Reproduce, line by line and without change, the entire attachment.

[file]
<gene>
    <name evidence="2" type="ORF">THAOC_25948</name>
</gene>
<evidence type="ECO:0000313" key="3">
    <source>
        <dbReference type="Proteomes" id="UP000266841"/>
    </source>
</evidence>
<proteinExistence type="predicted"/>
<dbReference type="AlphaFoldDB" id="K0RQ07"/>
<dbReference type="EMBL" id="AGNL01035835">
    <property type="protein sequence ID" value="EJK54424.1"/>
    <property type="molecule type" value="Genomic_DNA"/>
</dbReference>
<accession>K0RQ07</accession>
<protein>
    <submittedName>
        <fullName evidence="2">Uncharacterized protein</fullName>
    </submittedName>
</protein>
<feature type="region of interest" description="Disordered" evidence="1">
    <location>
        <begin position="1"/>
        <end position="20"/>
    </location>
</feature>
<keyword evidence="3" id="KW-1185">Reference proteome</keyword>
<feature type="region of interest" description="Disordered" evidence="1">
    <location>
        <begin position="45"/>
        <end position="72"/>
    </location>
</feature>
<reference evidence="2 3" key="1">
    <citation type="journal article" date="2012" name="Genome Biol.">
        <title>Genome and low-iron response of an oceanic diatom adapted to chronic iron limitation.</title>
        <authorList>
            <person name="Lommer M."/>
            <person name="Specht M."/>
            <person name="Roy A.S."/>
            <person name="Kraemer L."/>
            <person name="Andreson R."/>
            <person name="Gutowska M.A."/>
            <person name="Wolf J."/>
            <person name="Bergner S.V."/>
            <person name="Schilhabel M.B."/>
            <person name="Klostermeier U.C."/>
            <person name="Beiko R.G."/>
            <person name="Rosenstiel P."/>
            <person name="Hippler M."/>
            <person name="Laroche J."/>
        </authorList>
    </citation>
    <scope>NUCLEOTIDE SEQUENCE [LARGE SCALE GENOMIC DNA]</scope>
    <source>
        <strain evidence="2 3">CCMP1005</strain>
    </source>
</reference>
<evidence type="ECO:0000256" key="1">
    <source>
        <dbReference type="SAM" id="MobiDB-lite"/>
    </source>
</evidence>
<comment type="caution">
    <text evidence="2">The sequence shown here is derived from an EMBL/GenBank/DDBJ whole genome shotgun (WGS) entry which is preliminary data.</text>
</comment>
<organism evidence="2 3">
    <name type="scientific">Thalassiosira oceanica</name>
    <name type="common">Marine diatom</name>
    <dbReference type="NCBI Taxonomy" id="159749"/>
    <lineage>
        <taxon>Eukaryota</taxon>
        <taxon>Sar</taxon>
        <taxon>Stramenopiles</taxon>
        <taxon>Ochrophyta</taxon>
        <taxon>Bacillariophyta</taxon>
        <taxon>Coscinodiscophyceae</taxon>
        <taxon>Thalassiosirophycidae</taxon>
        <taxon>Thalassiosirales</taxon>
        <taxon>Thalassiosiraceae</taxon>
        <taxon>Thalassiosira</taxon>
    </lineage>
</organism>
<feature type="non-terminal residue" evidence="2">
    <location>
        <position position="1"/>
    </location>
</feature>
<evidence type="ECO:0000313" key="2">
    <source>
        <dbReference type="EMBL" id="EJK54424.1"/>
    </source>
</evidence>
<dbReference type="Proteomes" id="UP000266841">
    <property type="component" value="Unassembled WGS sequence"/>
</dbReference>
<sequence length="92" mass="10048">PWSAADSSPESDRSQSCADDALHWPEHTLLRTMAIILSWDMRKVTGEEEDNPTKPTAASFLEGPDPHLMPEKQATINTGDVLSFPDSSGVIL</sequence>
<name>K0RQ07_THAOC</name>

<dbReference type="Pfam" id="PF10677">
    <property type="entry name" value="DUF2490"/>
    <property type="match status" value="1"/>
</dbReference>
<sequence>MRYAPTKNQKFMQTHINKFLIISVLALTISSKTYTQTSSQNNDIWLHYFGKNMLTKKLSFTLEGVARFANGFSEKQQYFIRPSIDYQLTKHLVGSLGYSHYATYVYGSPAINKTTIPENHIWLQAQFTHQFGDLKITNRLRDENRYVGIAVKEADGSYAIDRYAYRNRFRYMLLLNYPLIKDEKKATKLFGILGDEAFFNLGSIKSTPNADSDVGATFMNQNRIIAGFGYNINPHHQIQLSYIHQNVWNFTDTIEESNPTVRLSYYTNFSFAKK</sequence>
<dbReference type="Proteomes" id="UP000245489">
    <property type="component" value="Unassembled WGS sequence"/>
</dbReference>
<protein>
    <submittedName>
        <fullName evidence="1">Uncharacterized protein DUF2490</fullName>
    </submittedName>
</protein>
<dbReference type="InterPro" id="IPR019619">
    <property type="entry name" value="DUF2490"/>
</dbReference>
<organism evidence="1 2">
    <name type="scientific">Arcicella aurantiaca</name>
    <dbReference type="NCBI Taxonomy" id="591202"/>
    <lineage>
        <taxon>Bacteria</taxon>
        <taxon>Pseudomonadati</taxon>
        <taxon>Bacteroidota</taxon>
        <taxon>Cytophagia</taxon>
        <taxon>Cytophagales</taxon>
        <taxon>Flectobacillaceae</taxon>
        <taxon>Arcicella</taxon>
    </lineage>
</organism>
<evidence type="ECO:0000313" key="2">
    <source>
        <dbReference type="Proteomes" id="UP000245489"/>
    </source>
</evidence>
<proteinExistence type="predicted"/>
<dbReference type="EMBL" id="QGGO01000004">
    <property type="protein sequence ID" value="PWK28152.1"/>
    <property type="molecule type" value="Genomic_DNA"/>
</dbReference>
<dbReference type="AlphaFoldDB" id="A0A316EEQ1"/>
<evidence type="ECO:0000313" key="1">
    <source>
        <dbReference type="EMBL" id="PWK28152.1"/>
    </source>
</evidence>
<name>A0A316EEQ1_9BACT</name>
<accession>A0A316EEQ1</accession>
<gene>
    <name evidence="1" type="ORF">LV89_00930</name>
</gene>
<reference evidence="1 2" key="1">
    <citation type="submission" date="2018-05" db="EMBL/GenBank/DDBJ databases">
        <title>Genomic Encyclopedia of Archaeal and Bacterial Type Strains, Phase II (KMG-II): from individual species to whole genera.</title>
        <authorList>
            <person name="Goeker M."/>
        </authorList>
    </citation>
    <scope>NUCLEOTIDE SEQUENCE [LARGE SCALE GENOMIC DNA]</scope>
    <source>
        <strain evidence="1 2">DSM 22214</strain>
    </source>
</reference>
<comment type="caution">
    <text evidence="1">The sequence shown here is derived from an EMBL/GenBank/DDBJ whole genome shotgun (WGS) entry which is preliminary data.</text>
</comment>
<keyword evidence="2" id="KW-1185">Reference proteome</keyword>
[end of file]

<gene>
    <name evidence="2" type="ORF">THAOC_25948</name>
</gene>
<evidence type="ECO:0000313" key="3">
    <source>
        <dbReference type="Proteomes" id="UP000266841"/>
    </source>
</evidence>
<proteinExistence type="predicted"/>
<dbReference type="AlphaFoldDB" id="K0RQ07"/>
<dbReference type="EMBL" id="AGNL01035835">
    <property type="protein sequence ID" value="EJK54424.1"/>
    <property type="molecule type" value="Genomic_DNA"/>
</dbReference>
<accession>K0RQ07</accession>
<protein>
    <submittedName>
        <fullName evidence="2">Uncharacterized protein</fullName>
    </submittedName>
</protein>
<feature type="region of interest" description="Disordered" evidence="1">
    <location>
        <begin position="1"/>
        <end position="20"/>
    </location>
</feature>
<keyword evidence="3" id="KW-1185">Reference proteome</keyword>
<feature type="region of interest" description="Disordered" evidence="1">
    <location>
        <begin position="45"/>
        <end position="72"/>
    </location>
</feature>
<reference evidence="2 3" key="1">
    <citation type="journal article" date="2012" name="Genome Biol.">
        <title>Genome and low-iron response of an oceanic diatom adapted to chronic iron limitation.</title>
        <authorList>
            <person name="Lommer M."/>
            <person name="Specht M."/>
            <person name="Roy A.S."/>
            <person name="Kraemer L."/>
            <person name="Andreson R."/>
            <person name="Gutowska M.A."/>
            <person name="Wolf J."/>
            <person name="Bergner S.V."/>
            <person name="Schilhabel M.B."/>
            <person name="Klostermeier U.C."/>
            <person name="Beiko R.G."/>
            <person name="Rosenstiel P."/>
            <person name="Hippler M."/>
            <person name="Laroche J."/>
        </authorList>
    </citation>
    <scope>NUCLEOTIDE SEQUENCE [LARGE SCALE GENOMIC DNA]</scope>
    <source>
        <strain evidence="2 3">CCMP1005</strain>
    </source>
</reference>
<evidence type="ECO:0000256" key="1">
    <source>
        <dbReference type="SAM" id="MobiDB-lite"/>
    </source>
</evidence>
<comment type="caution">
    <text evidence="2">The sequence shown here is derived from an EMBL/GenBank/DDBJ whole genome shotgun (WGS) entry which is preliminary data.</text>
</comment>
<organism evidence="2 3">
    <name type="scientific">Thalassiosira oceanica</name>
    <name type="common">Marine diatom</name>
    <dbReference type="NCBI Taxonomy" id="159749"/>
    <lineage>
        <taxon>Eukaryota</taxon>
        <taxon>Sar</taxon>
        <taxon>Stramenopiles</taxon>
        <taxon>Ochrophyta</taxon>
        <taxon>Bacillariophyta</taxon>
        <taxon>Coscinodiscophyceae</taxon>
        <taxon>Thalassiosirophycidae</taxon>
        <taxon>Thalassiosirales</taxon>
        <taxon>Thalassiosiraceae</taxon>
        <taxon>Thalassiosira</taxon>
    </lineage>
</organism>
<feature type="non-terminal residue" evidence="2">
    <location>
        <position position="1"/>
    </location>
</feature>
<evidence type="ECO:0000313" key="2">
    <source>
        <dbReference type="EMBL" id="EJK54424.1"/>
    </source>
</evidence>
<dbReference type="Proteomes" id="UP000266841">
    <property type="component" value="Unassembled WGS sequence"/>
</dbReference>
<sequence length="92" mass="10048">PWSAADSSPESDRSQSCADDALHWPEHTLLRTMAIILSWDMRKVTGEEEDNPTKPTAASFLEGPDPHLMPEKQATINTGDVLSFPDSSGVIL</sequence>
<name>K0RQ07_THAOC</name>

<dbReference type="Pfam" id="PF10677">
    <property type="entry name" value="DUF2490"/>
    <property type="match status" value="1"/>
</dbReference>
<sequence>MRYAPTKNQKFMQTHINKFLIISVLALTISSKTYTQTSSQNNDIWLHYFGKNMLTKKLSFTLEGVARFANGFSEKQQYFIRPSIDYQLTKHLVGSLGYSHYATYVYGSPAINKTTIPENHIWLQAQFTHQFGDLKITNRLRDENRYVGIAVKEADGSYAIDRYAYRNRFRYMLLLNYPLIKDEKKATKLFGILGDEAFFNLGSIKSTPNADSDVGATFMNQNRIIAGFGYNINPHHQIQLSYIHQNVWNFTDTIEESNPTVRLSYYTNFSFAKK</sequence>
<dbReference type="Proteomes" id="UP000245489">
    <property type="component" value="Unassembled WGS sequence"/>
</dbReference>
<protein>
    <submittedName>
        <fullName evidence="1">Uncharacterized protein DUF2490</fullName>
    </submittedName>
</protein>
<dbReference type="InterPro" id="IPR019619">
    <property type="entry name" value="DUF2490"/>
</dbReference>
<organism evidence="1 2">
    <name type="scientific">Arcicella aurantiaca</name>
    <dbReference type="NCBI Taxonomy" id="591202"/>
    <lineage>
        <taxon>Bacteria</taxon>
        <taxon>Pseudomonadati</taxon>
        <taxon>Bacteroidota</taxon>
        <taxon>Cytophagia</taxon>
        <taxon>Cytophagales</taxon>
        <taxon>Flectobacillaceae</taxon>
        <taxon>Arcicella</taxon>
    </lineage>
</organism>
<evidence type="ECO:0000313" key="2">
    <source>
        <dbReference type="Proteomes" id="UP000245489"/>
    </source>
</evidence>
<proteinExistence type="predicted"/>
<dbReference type="EMBL" id="QGGO01000004">
    <property type="protein sequence ID" value="PWK28152.1"/>
    <property type="molecule type" value="Genomic_DNA"/>
</dbReference>
<dbReference type="AlphaFoldDB" id="A0A316EEQ1"/>
<evidence type="ECO:0000313" key="1">
    <source>
        <dbReference type="EMBL" id="PWK28152.1"/>
    </source>
</evidence>
<name>A0A316EEQ1_9BACT</name>
<accession>A0A316EEQ1</accession>
<gene>
    <name evidence="1" type="ORF">LV89_00930</name>
</gene>
<reference evidence="1 2" key="1">
    <citation type="submission" date="2018-05" db="EMBL/GenBank/DDBJ databases">
        <title>Genomic Encyclopedia of Archaeal and Bacterial Type Strains, Phase II (KMG-II): from individual species to whole genera.</title>
        <authorList>
            <person name="Goeker M."/>
        </authorList>
    </citation>
    <scope>NUCLEOTIDE SEQUENCE [LARGE SCALE GENOMIC DNA]</scope>
    <source>
        <strain evidence="1 2">DSM 22214</strain>
    </source>
</reference>
<comment type="caution">
    <text evidence="1">The sequence shown here is derived from an EMBL/GenBank/DDBJ whole genome shotgun (WGS) entry which is preliminary data.</text>
</comment>
<keyword evidence="2" id="KW-1185">Reference proteome</keyword>